“The decisions are made in the small moments, in the detail, and atmosphere is more than a detail but it makes everything easier”.

Remember the nets being changed back from red to white because it’s easier for the players to see the goal in their peripheral vision if the nets are white? If Jürgen and his team are looking after details as small as the colour of the nets, they’d be remiss to ignore the potential power of a newly increased capacity Anfield.

I found it interesting that in one of his post-match interviews talking about the game, he said that “it’s easier for the boys when they don’t feel…[like they] play against…15 players of Sunderland in the 18-yard box plus the crowd, so it was very important I think that the crowd came back.”

What’s interesting about that quote is what he doesn’t say, which is what it’s like for the boys when they feel like they are playing against the crowd as well as David Moyes’ double decker bus. By implication, of course, he’s saying that it’s more difficult. He knows that his players can’t come out after the game and say that the crowd made it harder for them to win, but a manager with his experience obviously knows that to be true. If we’re talking about small details, which we are, doesn’t it make perfect sense that Emre Can (who is only 22 despite his tank-like stature) is more likely to be able to thread a calm pass through 15 Sunderland players if he feels relaxed and confident in front of his own supporters, as opposed to knowing that if he dares to misplace that pass he’ll have 50,000 people berating him and groaning so loud that Hodgson might still be able to hear them. How do you think you would perform in a task under pressure if you had 50 people screaming at you, calling you a variety of imaginative insults and moaning loudly whenever you made a mistake? Do you think you would perform better or worse if, instead of cry-arsing constantly, that same crowd showed you support and encouraged you to get better after a mistake rather than lambasting you, filling you with positivity rather than dread?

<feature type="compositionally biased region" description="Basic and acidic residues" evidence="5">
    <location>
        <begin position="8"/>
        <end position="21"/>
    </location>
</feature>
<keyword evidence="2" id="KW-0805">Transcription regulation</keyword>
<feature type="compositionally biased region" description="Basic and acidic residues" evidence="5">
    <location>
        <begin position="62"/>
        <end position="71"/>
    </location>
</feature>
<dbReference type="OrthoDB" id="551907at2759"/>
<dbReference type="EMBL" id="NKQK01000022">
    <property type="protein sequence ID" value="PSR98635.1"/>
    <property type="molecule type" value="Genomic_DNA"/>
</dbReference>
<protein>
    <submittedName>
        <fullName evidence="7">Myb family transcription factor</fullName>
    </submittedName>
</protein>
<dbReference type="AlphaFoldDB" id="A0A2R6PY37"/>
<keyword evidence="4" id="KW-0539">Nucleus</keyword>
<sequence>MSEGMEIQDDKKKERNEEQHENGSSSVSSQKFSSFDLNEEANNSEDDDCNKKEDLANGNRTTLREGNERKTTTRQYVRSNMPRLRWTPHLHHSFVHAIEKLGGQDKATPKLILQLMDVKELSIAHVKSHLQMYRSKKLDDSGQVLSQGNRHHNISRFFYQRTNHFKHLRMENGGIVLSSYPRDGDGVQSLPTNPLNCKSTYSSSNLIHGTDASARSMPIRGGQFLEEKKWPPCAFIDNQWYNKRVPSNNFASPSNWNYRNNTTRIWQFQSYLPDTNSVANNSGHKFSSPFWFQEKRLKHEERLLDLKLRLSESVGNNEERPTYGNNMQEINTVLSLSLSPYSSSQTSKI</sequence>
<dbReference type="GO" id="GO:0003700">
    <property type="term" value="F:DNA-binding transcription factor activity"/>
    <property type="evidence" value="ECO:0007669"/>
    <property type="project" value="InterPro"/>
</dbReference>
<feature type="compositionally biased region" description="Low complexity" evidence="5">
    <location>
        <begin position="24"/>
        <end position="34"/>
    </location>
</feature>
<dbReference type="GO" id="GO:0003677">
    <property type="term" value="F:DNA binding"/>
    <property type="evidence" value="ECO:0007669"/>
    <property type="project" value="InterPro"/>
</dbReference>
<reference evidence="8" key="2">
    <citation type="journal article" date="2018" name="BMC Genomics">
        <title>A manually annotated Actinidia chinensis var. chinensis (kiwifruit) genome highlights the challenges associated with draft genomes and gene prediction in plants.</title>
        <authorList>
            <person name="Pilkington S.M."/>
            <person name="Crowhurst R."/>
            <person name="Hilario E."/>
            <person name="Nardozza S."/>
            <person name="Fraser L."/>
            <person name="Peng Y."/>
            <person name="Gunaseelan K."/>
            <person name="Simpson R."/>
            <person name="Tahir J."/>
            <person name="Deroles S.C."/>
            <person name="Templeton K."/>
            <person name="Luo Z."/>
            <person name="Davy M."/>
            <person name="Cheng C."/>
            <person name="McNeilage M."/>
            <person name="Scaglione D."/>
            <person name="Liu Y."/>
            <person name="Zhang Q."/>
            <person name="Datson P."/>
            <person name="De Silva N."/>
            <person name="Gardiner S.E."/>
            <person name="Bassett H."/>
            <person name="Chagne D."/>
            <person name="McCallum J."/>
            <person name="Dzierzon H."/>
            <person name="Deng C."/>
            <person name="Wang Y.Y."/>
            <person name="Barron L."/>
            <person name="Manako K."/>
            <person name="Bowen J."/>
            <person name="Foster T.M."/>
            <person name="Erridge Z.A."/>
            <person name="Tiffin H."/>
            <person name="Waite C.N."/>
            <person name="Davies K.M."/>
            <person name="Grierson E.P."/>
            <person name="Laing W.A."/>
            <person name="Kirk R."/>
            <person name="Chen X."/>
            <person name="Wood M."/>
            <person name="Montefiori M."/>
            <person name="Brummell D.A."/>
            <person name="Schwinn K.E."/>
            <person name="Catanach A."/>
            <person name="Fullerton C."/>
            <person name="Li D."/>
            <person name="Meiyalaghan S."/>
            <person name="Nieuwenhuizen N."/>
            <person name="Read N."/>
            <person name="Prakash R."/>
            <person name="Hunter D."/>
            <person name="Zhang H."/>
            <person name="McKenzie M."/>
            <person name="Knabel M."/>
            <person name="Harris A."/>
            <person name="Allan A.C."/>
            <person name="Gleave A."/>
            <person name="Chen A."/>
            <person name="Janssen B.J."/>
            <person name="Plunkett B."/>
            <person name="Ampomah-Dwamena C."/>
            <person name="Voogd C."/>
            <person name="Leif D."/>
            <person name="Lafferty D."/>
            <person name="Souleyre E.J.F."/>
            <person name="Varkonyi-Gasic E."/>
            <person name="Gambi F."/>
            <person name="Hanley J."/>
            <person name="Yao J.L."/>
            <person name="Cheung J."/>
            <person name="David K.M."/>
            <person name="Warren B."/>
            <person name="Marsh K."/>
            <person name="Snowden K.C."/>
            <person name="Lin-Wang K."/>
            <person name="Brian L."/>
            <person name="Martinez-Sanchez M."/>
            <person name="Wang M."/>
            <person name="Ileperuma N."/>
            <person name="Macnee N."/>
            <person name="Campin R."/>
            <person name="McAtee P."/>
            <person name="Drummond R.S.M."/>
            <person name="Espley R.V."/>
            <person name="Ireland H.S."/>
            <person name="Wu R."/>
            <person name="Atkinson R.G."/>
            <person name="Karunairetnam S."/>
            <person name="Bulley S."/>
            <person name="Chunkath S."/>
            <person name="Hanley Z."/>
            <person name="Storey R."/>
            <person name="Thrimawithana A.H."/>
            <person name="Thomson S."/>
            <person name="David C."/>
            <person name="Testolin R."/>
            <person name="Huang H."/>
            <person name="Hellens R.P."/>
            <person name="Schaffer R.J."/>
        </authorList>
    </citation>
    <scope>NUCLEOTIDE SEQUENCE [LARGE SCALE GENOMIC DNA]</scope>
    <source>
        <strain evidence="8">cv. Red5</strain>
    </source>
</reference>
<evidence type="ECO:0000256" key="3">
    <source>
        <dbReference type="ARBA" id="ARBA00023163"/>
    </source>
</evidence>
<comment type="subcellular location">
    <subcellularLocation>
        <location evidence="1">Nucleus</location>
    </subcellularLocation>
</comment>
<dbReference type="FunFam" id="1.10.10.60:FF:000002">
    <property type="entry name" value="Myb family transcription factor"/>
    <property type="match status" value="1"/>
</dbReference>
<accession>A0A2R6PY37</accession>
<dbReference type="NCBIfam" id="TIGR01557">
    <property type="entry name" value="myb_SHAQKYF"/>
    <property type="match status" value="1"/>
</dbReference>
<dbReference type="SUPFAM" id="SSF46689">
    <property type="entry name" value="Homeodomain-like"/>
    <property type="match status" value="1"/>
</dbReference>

The funny thing about Klopp’s performance and the crowd’s reaction at the weekend was when he said afterwards “We all…need to do a job….I have to do a job and the crowd need to do a job…but I’m sure they know, that’s what they want…”.

This is the bit I’m not sure I agree with. I’m not sure he understands quite what the crowd is like these days, not just at Anfield but elsewhere. I think, long ago, we reached the point at which an Anfield crowd thinks it has a job to do when it comes to the game. That’s why I’m usually careful to distinguish between “fans” and “supporters”, because most people who attend Anfield and other Premier League grounds I would very firmly put in the “fan” category now. Supporters understand the meaning of the word and know that they have a job to do, just like Jürgen says, but I’m afraid that there are many who walk (and sit) amongst us who are far beyond thinking that their job is to support a bunch of overpaid, under-performing, prima donna footballers who earn more in a week than they do in a year (their words, not mine). These fans forgot long ago that the atmosphere at the match is “a big part of the joy”.

I’ve suggested on these pages in the past that perhaps it’s time for those fans to start watching matches from the comfort of their own homes rather than paying £45 for a ticket to sit in the cold, seemingly just to enable them to moan about the price of that ticket and all of the professional footballers that they’ve paid to see. I’m not sure there’s any other pastime in which people would do that, which makes it all a bit mad. I can’t imagine, for example, these same old fellas paying to go to the cinema in full knowledge before they get there that George Clooney has been paid $20million to do his job, only to sit throughout the movie moaning about how crap George is and how in the olden days the actors were paid in wood chippings and used to hitch-hike to the studios in Hollywood from their terraced house on Breck Road. Those same fellas just wouldn’t go to the cinema and would watch an old movie for free on Channel 5 instead, or wait until George’s movie made its way onto Film Four in eight years so that they can critique his acting ability from the comfort of their own home (with the subtitles on because the rest of the family are talking).

I’ve been thinking lately that Jürgen is like our collective dad, but after the weekend I’m changing that to him being our collective cool uncle (not to be confused with Uncle Knob Head). We all look up to him and want to impress him, but we’re also not embarrassed when he loses his shit and starts screaming at miserable people who have bizarrely paid to go to a football match just to shout abuse at young men. It’s his ability to chastise us whilst being loved that enables him to send out messages that others simply wouldn’t be able to do.

As I was leaving the ground on Saturday, I paused at the top of the exit to clap Jürgen and the last of the players from the pitch. A supporter who looked to be in his fifties was standing next to me joining in the applause and, as I turned to leave, said “I fucking love Klopp” with a big beaming grin on his face.

If Jürgen can get the old fellas in Anfield to experience the joy of being a football supporter again, winning the league will be a piece of piss.